Reserve Bank faces mandate change after election

Labour finance spokesman David Parker, left, and Reserve Bank Governor Graeme Wheeler, right. Photo / Greg Bowker, Mark Mitchell
Labour finance spokesman David Parker, left, and Reserve Bank Governor Graeme Wheeler, right. Photo / Greg Bowker, Mark Mitchell

The Reserve Bank of New Zealand is facing the biggest challenge to its mandate since it pioneered inflation targeting 25 years ago.

With polls showing national elections on September 20 will be close, the main opposition Labour Party wants the central bank to target the current-account deficit in addition to inflation, and use pension contributions as a new policy tool.

"Our currency is overvalued and we've got structurally higher interest rates than the rest of the world," Labour finance spokesman David Parker said in an interview yesterday. "It's time to remind ourselves that the control of inflation is in support of a stronger economy and higher growth rates, it's not an end in itself."

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The Reserve Bank was first among developed peers to raise interest rates this year, sending the kiwi dollar to near-record levels and spurring criticism from the opposition that the policy is driving manufacturers out of business.

In an effort to lower rates and weaken the currency, Labour is pledging to broaden the RBNZ's policy goal by re-writing its main objective in the Reserve Bank of New Zealand Act of 1989.

The RBNZ left its benchmark rate at 3.5 per cent this morning. That's higher than the biggest developed economies. Governor Graeme Wheeler, who's raised the rate four times this year, probably will resume tightening in the first quarter of 2015.


Pioneer role

After the 1989 Act made price stability the RBNZ's main focus, it adopted an explicit inflation target in 1990, pioneering a model that is widely used today. Inflation slowed to an average of 2.2 per cent in the 20 years through 2010 from 12 per cent in the preceding two decades, according to data compiled by Bloomberg.

"New Zealand is held up as one of the shining lights of central banking," said Shamubeel Eaqub, principal economist at the New Zealand Institute of Economic Research in Auckland. Labour's changes "would be quite a big departure from where we have been, but also a departure from what others are trying to do, which is move towards our model," he said.

Under Labour's proposal, the bank would remain independent and retain its inflation target range of 1 per cent to 3 per cent. Additionally, the RBNZ would be required to maintain stable prices "in a manner which best assists in achieving a positive external balance."


Savings gap

New Zealand has run a current-account deficit for 40 years, a gap it needs to plug with offshore borrowing as domestic savings are too low.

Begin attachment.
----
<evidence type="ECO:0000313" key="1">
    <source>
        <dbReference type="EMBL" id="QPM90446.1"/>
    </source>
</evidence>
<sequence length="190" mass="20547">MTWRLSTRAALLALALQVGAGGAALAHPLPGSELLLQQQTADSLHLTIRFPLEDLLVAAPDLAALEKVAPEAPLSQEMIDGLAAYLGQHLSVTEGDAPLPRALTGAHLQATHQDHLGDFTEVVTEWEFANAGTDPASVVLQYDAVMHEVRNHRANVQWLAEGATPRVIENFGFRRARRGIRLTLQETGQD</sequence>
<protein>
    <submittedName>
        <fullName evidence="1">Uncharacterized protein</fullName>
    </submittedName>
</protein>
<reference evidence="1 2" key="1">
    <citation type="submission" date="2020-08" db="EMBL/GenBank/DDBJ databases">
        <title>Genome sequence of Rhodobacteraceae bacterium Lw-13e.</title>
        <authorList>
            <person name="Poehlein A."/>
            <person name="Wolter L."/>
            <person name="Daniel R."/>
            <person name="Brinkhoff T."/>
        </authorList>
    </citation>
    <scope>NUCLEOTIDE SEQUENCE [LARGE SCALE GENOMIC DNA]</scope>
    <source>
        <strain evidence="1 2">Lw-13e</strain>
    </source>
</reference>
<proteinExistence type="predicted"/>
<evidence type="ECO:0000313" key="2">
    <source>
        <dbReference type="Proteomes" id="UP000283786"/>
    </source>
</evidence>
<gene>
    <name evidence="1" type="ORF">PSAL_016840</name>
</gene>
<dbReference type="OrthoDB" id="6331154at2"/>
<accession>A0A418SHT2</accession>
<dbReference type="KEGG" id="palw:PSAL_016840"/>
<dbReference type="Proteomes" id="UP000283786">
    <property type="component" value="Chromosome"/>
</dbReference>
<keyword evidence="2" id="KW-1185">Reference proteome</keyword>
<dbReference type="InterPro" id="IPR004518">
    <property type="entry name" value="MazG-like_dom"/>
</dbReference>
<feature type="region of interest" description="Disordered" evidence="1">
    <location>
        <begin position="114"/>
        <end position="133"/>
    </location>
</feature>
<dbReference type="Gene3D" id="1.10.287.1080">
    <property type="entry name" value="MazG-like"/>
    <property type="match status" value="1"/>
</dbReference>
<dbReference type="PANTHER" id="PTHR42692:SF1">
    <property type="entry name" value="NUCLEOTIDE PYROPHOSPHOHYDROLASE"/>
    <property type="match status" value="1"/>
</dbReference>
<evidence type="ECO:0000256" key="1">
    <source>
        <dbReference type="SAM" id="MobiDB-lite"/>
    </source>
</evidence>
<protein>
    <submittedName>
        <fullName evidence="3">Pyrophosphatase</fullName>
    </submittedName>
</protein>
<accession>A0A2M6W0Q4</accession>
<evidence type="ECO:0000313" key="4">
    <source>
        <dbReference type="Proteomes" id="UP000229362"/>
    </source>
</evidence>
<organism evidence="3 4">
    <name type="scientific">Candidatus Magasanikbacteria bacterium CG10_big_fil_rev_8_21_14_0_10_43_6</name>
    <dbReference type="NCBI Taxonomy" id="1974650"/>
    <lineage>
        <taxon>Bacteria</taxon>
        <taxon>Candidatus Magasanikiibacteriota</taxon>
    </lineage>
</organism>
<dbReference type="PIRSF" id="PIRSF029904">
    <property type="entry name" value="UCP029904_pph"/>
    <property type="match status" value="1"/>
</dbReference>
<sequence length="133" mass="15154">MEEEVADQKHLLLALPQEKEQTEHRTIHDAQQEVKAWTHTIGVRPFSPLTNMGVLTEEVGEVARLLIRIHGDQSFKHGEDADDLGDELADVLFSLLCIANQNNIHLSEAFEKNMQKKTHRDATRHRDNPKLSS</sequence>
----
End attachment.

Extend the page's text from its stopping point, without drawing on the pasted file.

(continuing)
To help redress the imbalance, Labour would make the country's work-based pension savings plan compulsory and gradually raise the contribution rate to 4.5 per cent of income from 3 per cent. That transition period would take six years and exert downward pressure on interest rates by constraining consumption, Parker said.

The next stage would be to allow the RBNZ to change the contributions via a new tool called the Variable Savings Rate, which could be used instead of interest rates to curb or stimulate household spending.

"I have never heard or read about such a thing being used elsewhere," Professor Allan Meltzer, author of a history of the US Federal Reserve, said in an emailed response to questions. "It strikes me as the worst kind of fine tuning."


'Magical thinking'

"It's driven by a bit of magical thinking that there's a different central bank setting that can somehow fix all the problems in your economy," Finance Minister Bill English said in an interview last week. "The benefit of the current arrangement is people know what it is, they know how it works, they know who decides, and they know what the impact of the decisions are on them."

The RBNZ was "unable to find any examples" of a similar policy to Labour's being employed elsewhere in the world, according to an internal email released to Bloomberg under the Official Information Act. It would be inappropriate for the bank to comment on political proposals, spokesman Angus Barclay said.

Prime Minister John Key's National Party, seeking a third term in office, had 50 per cent support in a Colmar Brunton poll published on September 5. Labour polled 26 per cent and its coalition partner the Green Party had 11 per cent.


'Economic ignorance'

No party has won an outright majority since the introduction of proportional representation in 1996, making the role of minor parties such as New Zealand First, which had 7 per cent support, pivotal in forming coalition governments. The Greens and NZ First both favour widening the RBNZ's mandate.

"Broadening to include growth or the unemployment rate might be welcomed because that would be growth friendly," said Annette Beacher, the Singapore-based head of Asia-Pacific research at TD Securities. "Trying to target the current account just shows breathtaking economic ignorance. It's not going to work."

Giving the central bank the ability to force people to save risks blurring the line between monetary and fiscal policy, which could raise issues around the bank's credibility, said Cameron Bagrie, chief economist at ANZ Bank New Zealand in Wellington.

While some Labour policies are workable, such as a capital gains tax to encourage investment in productive areas of the economy, "some of it I scratch my head at," he said.

- Bloomberg

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